I want to pass on my thanks to our families for working with us during this unusual time of online learning. It is important to remember that no one has ever suggested or expected that this mode of teaching will be as good as learning face to face. Students, parents and staff all look forward to a return to our usual methods, but in the meantime, we will continue to do our very best with a style of teaching and learning that will never sufficiently replace what we have grown used to. We have received positive feedback from staff and families, and we will continue to modify what we do to keep improving the current model for what will hopefully be only a few more weeks. Many thanks to all in the Terrace Family for your support, patience and constructive suggestions as we continue to educate the Gentlemen of Terrace. All the best for the long weekend ahead where we will hopefully get an opportunity to enjoy Brisbane with a little more freedom than in the past few weeks.
Dean of Studies | Mr Mason Hellyer
For all Terrace students, there are several academic challenges to overcome this term. From getting used to distance learning, to working at home and managing their time. However, the habits that enable students to be successful when we are at school, also apply to distance learning. This week I posted a Year 12 academic assembly video and finished with the following points.
The steps to distance learning success
- Be organised
- Be disciplined
- Work hard
- Work efficiently
- Stay connected
- Stay healthy
We can all recognise that distance learning is not the same as face to face learning here at the College. However, the underlying actions and habits of students to ensure success are the same for both modalities. Students are encouraged to enact these habits, just as they have done in previous terms, to enable them to be the best they can be in Term 2.
We are already at the end of the second week. Week 3 is also a four-day week with the Labour Day holiday on Monday. Work for many subjects, especially electives in Years 7-10, will be still be provided online. As such, students should be completing this work through the remainder of the week during their study block.
Assessment calendars will be released for all year levels shortly. Consequently, students must be prepared and set their academic goals for the term.
To maximise performance at assessment time
- prepare their study timetable
- plan how to use their study time effectively
- plan how they will work toward their assignment due dates
- set their academic goals for the term
- prepare to work hard.
While the College is here to work with each student on their academic journey, ultimately it is up to each student to take responsibility for their learning. There are some initiatives that students can access to assist with their study:
• Assessment calendars have been distributed to students to assist with their planning.
• Term 2 subject checklists are available from Moodle.
• A daily study session will be introduced into the distance learning timetable for Years 7-10.
• Staff tutoring is offered to students by our generous staff. The staff tutoring list can be found on the College App.
Much of the feedback we receive from past students who have achieved academically is that academic success comes about through consistent work over a long period. Even at home, students can continue to employ effective study habits that contribute to their academic success.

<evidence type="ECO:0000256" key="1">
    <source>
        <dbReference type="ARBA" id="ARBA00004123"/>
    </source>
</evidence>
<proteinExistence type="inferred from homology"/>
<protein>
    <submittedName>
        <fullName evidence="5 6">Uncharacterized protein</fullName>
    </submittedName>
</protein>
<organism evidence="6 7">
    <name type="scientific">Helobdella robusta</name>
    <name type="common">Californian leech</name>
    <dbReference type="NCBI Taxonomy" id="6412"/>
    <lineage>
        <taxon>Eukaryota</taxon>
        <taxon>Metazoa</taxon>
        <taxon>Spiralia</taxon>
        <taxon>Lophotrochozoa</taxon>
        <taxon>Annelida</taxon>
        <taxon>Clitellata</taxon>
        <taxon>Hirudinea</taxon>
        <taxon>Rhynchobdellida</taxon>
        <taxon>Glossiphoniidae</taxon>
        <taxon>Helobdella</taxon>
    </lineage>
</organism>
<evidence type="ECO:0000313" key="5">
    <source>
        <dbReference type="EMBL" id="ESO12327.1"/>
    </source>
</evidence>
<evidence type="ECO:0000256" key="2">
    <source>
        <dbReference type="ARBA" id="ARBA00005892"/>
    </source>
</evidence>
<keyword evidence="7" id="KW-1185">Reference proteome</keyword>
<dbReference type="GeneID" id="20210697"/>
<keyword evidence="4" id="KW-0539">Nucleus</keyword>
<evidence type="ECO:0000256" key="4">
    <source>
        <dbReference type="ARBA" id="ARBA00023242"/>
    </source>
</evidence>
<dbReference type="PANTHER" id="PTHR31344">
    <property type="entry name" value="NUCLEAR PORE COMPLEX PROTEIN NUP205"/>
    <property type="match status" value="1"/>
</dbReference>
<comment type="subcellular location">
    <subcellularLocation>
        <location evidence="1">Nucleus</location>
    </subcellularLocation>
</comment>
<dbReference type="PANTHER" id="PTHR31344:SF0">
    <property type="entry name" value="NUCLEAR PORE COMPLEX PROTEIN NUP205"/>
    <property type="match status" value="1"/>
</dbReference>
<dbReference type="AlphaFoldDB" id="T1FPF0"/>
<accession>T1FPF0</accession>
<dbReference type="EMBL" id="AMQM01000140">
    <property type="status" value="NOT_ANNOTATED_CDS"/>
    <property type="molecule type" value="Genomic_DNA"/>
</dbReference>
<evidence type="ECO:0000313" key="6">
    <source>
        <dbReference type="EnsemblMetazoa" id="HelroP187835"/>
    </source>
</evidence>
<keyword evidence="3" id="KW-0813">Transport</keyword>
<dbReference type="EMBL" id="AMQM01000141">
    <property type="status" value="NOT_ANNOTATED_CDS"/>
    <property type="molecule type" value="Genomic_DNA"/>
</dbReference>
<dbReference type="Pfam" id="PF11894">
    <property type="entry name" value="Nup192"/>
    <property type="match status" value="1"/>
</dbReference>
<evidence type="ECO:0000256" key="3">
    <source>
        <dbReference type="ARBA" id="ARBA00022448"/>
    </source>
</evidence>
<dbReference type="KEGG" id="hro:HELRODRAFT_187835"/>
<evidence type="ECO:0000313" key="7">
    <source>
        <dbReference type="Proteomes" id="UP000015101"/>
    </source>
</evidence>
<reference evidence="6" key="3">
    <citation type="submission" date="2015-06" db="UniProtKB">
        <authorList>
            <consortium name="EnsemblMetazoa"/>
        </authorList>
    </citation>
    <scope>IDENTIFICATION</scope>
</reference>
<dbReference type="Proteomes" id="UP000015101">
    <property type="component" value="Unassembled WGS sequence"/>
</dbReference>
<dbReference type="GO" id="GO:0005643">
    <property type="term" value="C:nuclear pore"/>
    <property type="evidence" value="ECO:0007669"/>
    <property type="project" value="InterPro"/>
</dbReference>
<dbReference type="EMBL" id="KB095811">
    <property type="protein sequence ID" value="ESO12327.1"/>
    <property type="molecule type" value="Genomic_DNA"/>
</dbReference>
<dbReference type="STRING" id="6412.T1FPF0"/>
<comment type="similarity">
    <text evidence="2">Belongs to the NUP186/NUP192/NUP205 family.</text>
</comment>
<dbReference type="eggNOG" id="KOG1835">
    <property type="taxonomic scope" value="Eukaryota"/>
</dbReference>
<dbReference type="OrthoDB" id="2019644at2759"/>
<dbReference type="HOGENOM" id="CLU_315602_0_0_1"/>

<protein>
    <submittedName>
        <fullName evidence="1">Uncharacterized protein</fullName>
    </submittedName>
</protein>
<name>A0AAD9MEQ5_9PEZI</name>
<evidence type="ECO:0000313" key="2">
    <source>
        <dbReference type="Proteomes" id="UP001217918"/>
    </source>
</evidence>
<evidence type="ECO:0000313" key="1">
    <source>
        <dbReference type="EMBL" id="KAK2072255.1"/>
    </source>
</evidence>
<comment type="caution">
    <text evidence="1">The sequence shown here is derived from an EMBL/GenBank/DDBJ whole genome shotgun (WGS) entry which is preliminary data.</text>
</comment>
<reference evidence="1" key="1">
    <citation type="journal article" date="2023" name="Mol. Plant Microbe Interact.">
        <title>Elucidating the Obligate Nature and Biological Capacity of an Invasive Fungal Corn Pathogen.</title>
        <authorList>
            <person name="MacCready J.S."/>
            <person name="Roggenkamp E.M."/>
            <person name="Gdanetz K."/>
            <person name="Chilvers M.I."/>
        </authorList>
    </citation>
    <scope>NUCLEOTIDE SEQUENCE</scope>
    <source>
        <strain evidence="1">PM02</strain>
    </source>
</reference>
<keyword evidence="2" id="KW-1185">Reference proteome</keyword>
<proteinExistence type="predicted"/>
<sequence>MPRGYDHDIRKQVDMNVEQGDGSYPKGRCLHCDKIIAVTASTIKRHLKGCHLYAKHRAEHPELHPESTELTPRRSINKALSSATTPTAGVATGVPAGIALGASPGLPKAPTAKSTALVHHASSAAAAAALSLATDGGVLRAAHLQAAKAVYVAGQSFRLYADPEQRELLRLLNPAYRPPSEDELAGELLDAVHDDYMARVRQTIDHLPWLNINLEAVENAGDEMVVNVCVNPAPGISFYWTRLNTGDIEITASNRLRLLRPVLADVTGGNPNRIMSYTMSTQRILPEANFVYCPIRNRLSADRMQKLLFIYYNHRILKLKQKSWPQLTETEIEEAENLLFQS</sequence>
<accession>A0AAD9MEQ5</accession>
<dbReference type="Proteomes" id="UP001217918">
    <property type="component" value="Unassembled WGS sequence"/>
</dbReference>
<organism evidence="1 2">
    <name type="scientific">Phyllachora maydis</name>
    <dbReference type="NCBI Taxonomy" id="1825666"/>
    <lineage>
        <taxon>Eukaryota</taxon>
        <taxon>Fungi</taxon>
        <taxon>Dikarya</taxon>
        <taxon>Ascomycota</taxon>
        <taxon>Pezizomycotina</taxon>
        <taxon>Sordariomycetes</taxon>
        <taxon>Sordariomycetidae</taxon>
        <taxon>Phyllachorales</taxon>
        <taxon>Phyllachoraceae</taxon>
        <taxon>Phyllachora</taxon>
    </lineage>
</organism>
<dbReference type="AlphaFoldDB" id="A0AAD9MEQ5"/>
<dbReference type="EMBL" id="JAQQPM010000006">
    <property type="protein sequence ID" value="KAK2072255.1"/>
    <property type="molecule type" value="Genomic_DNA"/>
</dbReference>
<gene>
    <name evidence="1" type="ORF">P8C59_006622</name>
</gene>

All the best.
Dean of Students | Mr Damien Cuddihy
While I would certainly prefer to have all students back at the College, it has been heartening to see several encouraging signs that the boys have been adapting well over the first two weeks of this term. This week I have been conducting academic mentoring interviews with Year 12 students and have been able to gain some greater insights into how they are coping with the change in learning. They have acknowledged that at times motivation has been challenging but overall are quite positive about the experience and feel as though they can support their learning.
While most boys may demonstrate a strong degree of resilience in the current situation, others may not be faring as well. Some boys may be experiencing a range of emotions, from fear to anxiety, all of which are considered normal or natural responses. However, despite this, it is still important for parents and carers to be mindful of any unusual behaviour patterns that may emerge. Please consider contacting our counselling team through the College website if you feel they can be of assistance. This week’s special report from SchoolTV has focused on identifying if there is cause for concern for your sons and have provided the following checklists; primary school link and secondary school link.
Finally, we are aware that some boys do not have an inbuilt microphone in their laptop, which makes interacting in class problematic. If this is an issue, then the use of earphones with a built-in microphone will also allow boys to communicate with teachers during class. The behaviour in video-conferencing classes has been very good overall, and it is important that this continues in the coming weeks. All lessons are being recorded and students have been asked to commence lessons with the camera and microphone turned off until invited by the teacher. Next week we will send out a survey to students asking them to reflect on their academic progress from Term 1. This is the normal academic mentoring process that we follow at the school.
Acting Dean of Identity | Mr Terry Thompson
Lest We Forget
Last Friday, the Senior leaders led an Anzac liturgy for the Terrace Family at home. It proved to be a heartfelt commemoration of the Australians and New Zealanders who serve/have served and died in all wars, conflicts and peacekeeping operations. Thank you to the Dean of Communication, Ms Zoe Morgan and her team for assisting in putting this video together. If you missed it, I highly recommend viewing it here.